The Post criticized the administration for its decision to let the dollar fall {editorial, Nov. 6}. This criticism flies in the face of the belief of most economists that additional depreciation of the dollar is required if the U.S. trade deficit is to be eliminated or even reduced to a tolerable level. This point became clear at the annual meetings of the International Monetary Fund and the World Bank last month, when the fund projected that, at then-existing exchange rates, the trade imbalances among the major industrial countries would persist.

The Post is correct to state that if continued depreciation of the dollar is expected, investors will tend to delay placing their funds in dollar securities. What this implies, however, is not The Post's conclusion that the dollar should remain stable but that the depreciation should be accomplished in a hurry.

It has been clear for more than six months that the markets have expected the dollar to fall farther. That is why private investors abroad were holding back even before the recent administration decision and why most of the country's trade deficit this year has been financed by purchases of U.S. securities by central banks abroad. The main explanation for the sharp rise in U.S. interest rates from the spring until last month was the expectation that the dollar would go down. Market expectations are not always right, and policy should not always be guided by them -- but this time they were right.

The editorial argued that the dollar is ''at roughly its true parity with other major currencies in actual purchasing power.'' This recourse to a theory about exchange rates that has been rejected by most economists is unconvincing. Moreover, there is no such thing as a ''true parity.'' At best, one can say that a currency has returned to some historical relationship to other currencies. But other relationships have changed.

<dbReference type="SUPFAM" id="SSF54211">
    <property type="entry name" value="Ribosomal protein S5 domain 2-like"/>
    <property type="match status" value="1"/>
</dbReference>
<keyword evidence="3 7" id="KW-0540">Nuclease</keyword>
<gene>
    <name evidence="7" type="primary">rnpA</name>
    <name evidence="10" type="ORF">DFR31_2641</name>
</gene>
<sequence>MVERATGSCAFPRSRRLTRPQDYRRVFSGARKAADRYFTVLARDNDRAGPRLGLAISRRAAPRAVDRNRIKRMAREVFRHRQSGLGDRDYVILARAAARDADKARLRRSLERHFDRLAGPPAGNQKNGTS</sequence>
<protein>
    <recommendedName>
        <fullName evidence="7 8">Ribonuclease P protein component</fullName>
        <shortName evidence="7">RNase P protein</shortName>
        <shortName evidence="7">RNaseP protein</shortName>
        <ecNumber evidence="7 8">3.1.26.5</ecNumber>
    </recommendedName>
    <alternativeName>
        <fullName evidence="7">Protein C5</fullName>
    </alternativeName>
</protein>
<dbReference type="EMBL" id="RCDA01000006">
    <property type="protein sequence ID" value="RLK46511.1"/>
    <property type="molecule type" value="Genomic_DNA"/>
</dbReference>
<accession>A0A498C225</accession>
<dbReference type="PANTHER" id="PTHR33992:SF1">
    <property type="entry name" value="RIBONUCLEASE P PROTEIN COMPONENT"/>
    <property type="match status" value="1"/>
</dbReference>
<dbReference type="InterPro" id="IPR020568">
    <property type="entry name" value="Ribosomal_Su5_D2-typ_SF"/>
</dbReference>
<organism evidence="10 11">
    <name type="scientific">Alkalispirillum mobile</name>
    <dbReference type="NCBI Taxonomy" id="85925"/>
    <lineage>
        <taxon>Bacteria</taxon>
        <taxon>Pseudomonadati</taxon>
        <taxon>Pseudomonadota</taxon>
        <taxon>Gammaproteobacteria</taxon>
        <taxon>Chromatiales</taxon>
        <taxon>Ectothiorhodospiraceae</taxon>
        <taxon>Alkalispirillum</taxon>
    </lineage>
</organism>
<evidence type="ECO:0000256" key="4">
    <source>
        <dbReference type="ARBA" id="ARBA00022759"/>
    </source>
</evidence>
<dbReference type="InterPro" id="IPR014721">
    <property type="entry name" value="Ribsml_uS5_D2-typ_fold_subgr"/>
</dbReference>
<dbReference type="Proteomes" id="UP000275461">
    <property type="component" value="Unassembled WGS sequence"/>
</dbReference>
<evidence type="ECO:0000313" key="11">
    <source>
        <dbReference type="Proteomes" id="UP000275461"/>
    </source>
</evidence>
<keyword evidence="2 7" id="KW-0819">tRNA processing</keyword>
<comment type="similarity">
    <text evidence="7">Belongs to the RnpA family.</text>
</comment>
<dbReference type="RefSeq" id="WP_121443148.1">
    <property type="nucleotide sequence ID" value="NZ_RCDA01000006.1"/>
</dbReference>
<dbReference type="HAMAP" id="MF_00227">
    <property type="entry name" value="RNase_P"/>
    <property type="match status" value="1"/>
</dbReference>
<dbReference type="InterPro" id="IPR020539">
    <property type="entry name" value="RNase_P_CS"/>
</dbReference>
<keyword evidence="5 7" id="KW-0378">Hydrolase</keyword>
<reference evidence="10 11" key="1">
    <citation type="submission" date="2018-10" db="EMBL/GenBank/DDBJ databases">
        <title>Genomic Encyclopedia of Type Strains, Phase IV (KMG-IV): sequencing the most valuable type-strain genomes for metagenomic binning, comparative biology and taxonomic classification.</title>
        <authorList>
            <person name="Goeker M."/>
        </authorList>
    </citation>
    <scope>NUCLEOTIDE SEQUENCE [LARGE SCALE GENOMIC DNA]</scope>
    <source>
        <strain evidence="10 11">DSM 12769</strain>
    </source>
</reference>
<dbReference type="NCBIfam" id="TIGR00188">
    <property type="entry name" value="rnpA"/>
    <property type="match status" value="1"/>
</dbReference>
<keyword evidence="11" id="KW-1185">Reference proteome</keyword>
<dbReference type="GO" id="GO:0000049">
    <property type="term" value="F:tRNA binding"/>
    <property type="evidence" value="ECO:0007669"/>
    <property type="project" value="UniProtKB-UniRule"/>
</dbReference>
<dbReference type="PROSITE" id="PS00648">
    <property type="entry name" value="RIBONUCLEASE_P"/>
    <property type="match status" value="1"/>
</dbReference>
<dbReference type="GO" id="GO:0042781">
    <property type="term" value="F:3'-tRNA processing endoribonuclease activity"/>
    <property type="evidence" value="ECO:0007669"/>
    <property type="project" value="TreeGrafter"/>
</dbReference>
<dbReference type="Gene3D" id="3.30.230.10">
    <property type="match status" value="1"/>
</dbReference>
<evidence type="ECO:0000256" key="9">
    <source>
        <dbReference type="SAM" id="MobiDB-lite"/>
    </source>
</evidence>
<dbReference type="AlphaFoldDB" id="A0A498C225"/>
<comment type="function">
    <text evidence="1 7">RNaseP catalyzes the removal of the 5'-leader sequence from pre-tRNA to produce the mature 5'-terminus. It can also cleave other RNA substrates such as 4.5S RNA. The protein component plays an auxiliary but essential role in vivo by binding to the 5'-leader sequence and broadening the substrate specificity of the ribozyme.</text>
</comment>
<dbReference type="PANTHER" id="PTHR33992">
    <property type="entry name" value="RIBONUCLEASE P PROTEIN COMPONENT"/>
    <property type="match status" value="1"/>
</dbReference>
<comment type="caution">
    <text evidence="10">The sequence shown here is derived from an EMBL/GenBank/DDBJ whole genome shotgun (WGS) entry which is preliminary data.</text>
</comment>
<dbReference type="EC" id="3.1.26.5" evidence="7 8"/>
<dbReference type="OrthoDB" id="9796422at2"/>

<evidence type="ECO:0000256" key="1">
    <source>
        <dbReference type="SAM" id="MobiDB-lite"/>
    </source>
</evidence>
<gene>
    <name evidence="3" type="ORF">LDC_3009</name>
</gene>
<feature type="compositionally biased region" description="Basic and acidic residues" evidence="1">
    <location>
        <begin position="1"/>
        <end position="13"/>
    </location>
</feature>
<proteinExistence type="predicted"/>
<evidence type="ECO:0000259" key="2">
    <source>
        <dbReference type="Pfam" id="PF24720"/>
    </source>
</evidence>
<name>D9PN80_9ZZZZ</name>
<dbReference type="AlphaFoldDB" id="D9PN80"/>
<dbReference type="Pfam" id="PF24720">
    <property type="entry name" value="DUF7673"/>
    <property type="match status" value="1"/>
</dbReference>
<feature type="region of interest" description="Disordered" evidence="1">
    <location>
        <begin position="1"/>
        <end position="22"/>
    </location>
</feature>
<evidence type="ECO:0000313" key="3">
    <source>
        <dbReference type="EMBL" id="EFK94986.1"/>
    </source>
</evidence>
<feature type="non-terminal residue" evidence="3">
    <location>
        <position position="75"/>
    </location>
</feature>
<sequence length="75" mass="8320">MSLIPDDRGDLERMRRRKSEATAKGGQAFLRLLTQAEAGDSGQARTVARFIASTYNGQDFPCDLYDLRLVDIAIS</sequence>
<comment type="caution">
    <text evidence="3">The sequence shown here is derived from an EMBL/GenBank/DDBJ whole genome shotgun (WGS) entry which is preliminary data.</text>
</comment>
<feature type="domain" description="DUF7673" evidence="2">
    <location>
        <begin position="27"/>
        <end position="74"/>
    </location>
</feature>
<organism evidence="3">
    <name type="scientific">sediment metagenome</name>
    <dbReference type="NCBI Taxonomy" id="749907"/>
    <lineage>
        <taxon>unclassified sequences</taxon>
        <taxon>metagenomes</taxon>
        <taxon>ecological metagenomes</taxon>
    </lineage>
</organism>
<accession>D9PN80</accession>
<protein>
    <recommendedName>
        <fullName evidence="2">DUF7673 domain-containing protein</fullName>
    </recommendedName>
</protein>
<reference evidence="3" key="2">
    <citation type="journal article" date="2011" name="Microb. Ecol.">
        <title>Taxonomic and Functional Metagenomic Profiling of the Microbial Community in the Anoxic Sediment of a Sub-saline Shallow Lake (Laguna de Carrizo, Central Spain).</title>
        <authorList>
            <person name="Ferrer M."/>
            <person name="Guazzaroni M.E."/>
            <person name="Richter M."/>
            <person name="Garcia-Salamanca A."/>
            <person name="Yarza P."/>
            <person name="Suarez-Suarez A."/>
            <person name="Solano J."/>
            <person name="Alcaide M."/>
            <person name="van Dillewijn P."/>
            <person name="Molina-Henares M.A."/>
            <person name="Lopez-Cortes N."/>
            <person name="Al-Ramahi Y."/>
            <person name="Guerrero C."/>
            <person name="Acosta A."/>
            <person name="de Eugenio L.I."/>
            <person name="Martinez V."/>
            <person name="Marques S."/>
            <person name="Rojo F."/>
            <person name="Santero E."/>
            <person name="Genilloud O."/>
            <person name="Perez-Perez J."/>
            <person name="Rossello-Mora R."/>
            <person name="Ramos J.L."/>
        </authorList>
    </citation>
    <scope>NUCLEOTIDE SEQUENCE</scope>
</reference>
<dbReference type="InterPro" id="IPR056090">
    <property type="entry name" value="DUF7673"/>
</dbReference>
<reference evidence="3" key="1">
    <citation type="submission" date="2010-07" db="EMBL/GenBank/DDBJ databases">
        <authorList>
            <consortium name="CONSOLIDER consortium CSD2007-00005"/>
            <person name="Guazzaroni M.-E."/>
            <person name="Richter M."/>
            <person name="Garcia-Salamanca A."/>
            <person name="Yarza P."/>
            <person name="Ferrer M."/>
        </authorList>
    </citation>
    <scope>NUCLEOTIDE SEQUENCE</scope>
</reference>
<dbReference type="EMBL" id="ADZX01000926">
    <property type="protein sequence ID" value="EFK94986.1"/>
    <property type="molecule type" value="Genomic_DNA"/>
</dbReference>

As compared with 1980, for example, American exports to Latin America and other debt-ridden developing countries have been depressed. U.S. exports of agricultural products have fallen, and there is little prospect they will revive. And the string of external deficits in our balance of payments has increased our external debt enormously. This requires much larger interest payments to the rest of the world. For all these reasons, the dollar has to fall in real terms below where it was in 1980 if the external deficit is to be eliminated.

These considerations do not conflict at all with The Post's oft-stated contention that the budget deficit needs to be brought down. But cutting that deficit is a necessary, not a sufficient, condition for curing the second of the ''twin deficits'' -- that in our balance of payments -- without other undesired effects. The sooner we get a substantially lower dollar, the better.